They -- along with other cast members David Bicha, Baily Hopkins, Robert Molossi, and Joe Wicht – have many opportunities to take the tongue-in-cheek, over-the-top direction of Allen Sawyer and become caricatures of the commie-scare, B-films of the 1950s.  Several of the actors play multiple parts that vary widely in age and sex, but it is the appearance of David Bicha’s “Granny Lou” that erupts into the night’s loudest, longest audience approval.  The old lady appears from somewhere in the beyond to advise her distraught granddaughter, Mary Dale, how to survive and win against the invading Commies ruining her life.  Mr. Bicha’s squeaky but commanding voice, his elderly joints that can barely bend, and his overall demeanor of the granny we all can admire for her spunk and spirit are a winning combination for best featured actor of the evening.

Along with costumes that are a constant parade of eye-popping colors and reams of billowing or tucked material, the other creative effects of this NCTC production are fabulously conceived for this lampoon with a punch.  Kuo-Hao Lo’s Beverley Hills scenes of a starlet’s home and a mongrel’s office are like cutouts of a scene designer’s mock-up, with hilarious touches added by Ting-Na Wang’s designed properties (like a golden, elephant-shaped telephone so dramatically and delicately held by a talking Mary Dale).  Diana Carey has created an accompanying sound track that is so Hollywood ’50s in the tunes selected that the NCTC production needs its own CD for us to take home.  The lighting of Sophia Craven highlights the red-scare threat and offers an appropriately cartoonish feel to some of the more wild and wooly scenes.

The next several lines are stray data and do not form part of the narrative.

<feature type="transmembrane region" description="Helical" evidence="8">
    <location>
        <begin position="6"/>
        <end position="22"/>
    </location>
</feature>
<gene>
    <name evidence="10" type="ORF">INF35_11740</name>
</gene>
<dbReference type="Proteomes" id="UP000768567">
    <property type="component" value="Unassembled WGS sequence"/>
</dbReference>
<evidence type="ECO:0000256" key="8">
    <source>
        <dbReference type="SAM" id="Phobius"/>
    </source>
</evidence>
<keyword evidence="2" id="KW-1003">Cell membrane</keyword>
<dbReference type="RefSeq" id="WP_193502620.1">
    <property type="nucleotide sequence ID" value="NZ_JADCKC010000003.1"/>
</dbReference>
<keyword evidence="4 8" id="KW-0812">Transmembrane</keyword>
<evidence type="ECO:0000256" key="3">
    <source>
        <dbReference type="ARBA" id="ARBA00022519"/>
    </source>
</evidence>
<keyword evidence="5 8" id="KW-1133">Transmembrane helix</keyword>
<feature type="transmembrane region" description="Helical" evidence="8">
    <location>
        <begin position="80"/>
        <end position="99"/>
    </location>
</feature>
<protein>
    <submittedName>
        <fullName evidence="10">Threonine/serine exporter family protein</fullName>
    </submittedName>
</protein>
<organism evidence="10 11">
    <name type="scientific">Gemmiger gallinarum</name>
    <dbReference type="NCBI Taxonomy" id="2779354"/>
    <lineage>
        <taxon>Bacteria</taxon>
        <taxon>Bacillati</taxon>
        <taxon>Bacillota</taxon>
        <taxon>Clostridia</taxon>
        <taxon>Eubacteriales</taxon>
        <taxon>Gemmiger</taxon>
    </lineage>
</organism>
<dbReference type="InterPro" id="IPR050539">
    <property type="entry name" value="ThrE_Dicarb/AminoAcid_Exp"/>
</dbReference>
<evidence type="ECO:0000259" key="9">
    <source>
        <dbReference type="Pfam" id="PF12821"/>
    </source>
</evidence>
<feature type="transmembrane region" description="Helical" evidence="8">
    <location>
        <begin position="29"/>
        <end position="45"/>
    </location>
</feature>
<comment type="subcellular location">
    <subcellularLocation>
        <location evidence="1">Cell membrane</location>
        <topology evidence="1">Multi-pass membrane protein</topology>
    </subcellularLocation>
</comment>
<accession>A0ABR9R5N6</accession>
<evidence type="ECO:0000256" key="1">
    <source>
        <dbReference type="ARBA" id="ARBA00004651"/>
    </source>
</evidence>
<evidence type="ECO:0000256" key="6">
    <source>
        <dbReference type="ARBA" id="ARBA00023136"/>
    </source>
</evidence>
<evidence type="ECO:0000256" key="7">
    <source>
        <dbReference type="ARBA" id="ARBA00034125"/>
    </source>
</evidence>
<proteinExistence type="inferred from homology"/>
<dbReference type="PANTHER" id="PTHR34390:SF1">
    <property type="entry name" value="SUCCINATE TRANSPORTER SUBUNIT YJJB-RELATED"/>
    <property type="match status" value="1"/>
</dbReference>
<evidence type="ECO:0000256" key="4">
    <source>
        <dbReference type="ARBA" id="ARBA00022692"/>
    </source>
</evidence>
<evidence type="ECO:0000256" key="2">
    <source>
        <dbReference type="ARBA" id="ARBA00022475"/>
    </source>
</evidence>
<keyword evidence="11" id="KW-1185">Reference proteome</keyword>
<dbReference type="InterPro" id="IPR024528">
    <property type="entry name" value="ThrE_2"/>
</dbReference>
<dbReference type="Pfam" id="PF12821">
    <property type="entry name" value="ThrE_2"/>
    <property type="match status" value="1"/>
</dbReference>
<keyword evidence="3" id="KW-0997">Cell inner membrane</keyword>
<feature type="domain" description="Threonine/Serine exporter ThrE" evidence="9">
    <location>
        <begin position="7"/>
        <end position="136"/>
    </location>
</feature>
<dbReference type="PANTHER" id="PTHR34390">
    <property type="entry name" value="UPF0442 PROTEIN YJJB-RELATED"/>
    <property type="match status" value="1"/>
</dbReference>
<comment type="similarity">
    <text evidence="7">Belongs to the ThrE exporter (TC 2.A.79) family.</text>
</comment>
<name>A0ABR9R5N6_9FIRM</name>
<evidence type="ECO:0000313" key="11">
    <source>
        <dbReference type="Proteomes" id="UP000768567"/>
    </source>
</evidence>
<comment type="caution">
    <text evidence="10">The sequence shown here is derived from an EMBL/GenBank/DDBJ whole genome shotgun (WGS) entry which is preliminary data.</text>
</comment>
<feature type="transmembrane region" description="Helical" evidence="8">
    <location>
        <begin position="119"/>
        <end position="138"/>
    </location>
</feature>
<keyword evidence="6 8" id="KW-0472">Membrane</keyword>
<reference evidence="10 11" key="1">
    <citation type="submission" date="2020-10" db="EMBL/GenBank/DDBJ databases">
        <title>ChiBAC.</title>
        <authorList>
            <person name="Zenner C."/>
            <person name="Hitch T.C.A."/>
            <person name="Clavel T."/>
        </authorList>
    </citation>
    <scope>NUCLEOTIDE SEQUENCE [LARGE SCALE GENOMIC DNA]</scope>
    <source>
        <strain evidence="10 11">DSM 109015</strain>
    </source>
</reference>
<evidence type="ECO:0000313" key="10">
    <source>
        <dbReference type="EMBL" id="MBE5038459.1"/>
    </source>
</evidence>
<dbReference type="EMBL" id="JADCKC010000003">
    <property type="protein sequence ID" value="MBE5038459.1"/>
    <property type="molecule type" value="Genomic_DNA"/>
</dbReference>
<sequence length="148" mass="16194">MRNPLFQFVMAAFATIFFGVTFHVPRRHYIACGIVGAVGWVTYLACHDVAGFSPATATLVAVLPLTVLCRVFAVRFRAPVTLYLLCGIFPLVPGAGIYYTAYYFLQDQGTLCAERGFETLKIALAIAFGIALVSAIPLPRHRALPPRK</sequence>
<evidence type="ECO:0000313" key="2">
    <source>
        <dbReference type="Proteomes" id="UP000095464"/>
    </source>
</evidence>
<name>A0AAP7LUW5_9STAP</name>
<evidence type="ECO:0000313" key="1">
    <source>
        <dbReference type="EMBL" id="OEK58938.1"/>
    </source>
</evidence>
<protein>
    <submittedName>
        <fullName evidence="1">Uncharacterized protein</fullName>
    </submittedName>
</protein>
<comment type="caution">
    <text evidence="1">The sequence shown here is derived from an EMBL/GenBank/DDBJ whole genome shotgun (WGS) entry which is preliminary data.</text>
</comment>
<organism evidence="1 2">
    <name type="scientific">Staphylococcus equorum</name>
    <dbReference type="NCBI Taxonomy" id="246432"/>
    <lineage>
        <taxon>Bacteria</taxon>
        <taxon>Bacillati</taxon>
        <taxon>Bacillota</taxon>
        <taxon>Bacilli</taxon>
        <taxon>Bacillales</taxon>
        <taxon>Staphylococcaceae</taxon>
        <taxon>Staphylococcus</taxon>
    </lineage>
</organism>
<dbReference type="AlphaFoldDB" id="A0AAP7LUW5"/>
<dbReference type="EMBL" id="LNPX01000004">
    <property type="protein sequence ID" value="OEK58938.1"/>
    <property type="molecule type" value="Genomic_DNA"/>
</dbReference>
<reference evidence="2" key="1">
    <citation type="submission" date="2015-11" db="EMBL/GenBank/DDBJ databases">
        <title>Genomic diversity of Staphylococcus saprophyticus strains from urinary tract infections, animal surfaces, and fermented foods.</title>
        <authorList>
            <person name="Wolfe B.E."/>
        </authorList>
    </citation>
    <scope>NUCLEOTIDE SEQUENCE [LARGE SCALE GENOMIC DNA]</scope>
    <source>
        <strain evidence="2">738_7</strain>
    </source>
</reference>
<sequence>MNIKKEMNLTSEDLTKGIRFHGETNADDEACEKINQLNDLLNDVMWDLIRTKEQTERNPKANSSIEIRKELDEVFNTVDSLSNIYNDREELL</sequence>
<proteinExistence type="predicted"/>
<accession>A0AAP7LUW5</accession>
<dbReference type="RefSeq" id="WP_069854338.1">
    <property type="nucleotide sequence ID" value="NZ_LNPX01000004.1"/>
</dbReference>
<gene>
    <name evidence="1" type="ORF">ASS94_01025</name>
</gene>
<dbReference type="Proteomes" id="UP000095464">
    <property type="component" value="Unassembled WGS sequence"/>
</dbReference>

For some potential audience members, the degree of riotous ridiculous that both playwright Charles Busch and director Allen Sawyer bring to this New Conservatory Theatre Center production may be a bit too much.  Some scenes do go overboard, and not every actor is able to match in every scene the consistently brilliant performances by J. Conrad Frank and Nancy French.  But overall, this Red Scare on Sunset is a welcome comic-filled relief and remedy to the barrage of troubling and sometimes scary news we are receiving every day and is a reminder -- as Artistic Director Ed Decker writes in his opening program notes --  “Hatred, malice, and bigotry have no place here.”

Rating: 4 E

Red Scare on Sunset continues through October 21, 2018 at the New Conservatory Theatre Center, 25 Van Ness Avenue at Market Street, San Francisco.  Tickets are available online at http://www.nctcsf.org or by calling the box office at 415-861-8972.

Photo by Lois Tema

Sunday, September 23, 2018

"You Mean to Do Me Harm"


You Mean to Do Me Harm
Christopher Chen



Katie Rubin, Jomar Tagatac, Charisse Loriaux & Cassidy Brown
When during a dinner party between two married couple a memory is shared of a camping trip (somehow involving a log, three squirrels, and Harry Potter) between the husband of one pairing and the wife of another, the seeds of “the camping incident” are firmly planted.  What started as a funny, little, one-minute story somehow in the days/weeks to come grows into a “camping war,” taking on new dimensions of importance of “Camping Gate” and the “Camping Missile Crisis.”  That each couple is a mixed Caucasian, Chinese-American pairing adds new complexities and subtle suspicions as mounting tensions lay bare raw cultural differences and possible racial-stereotyping – all leading to an international crisis between and among all four.  And all the time in Christopher Chen’s You Mean to Do Me Harm, neither the four principals on stage or any of us in the audience is ever quite sure what is actually being said in private, what is being overheard, and what is being played out in some other dimension.  Bill English masterfully directs the San Francisco Playhouse main-stage production of last year’s Sandbox Series world premiere with a tantalizing edge bordering somewhere between a who-done-it mystery, a spy thriller, and a psychological drama.

Jomar Tagatac, Katie Rubin, Charisse Loriaux & Cassidy Brown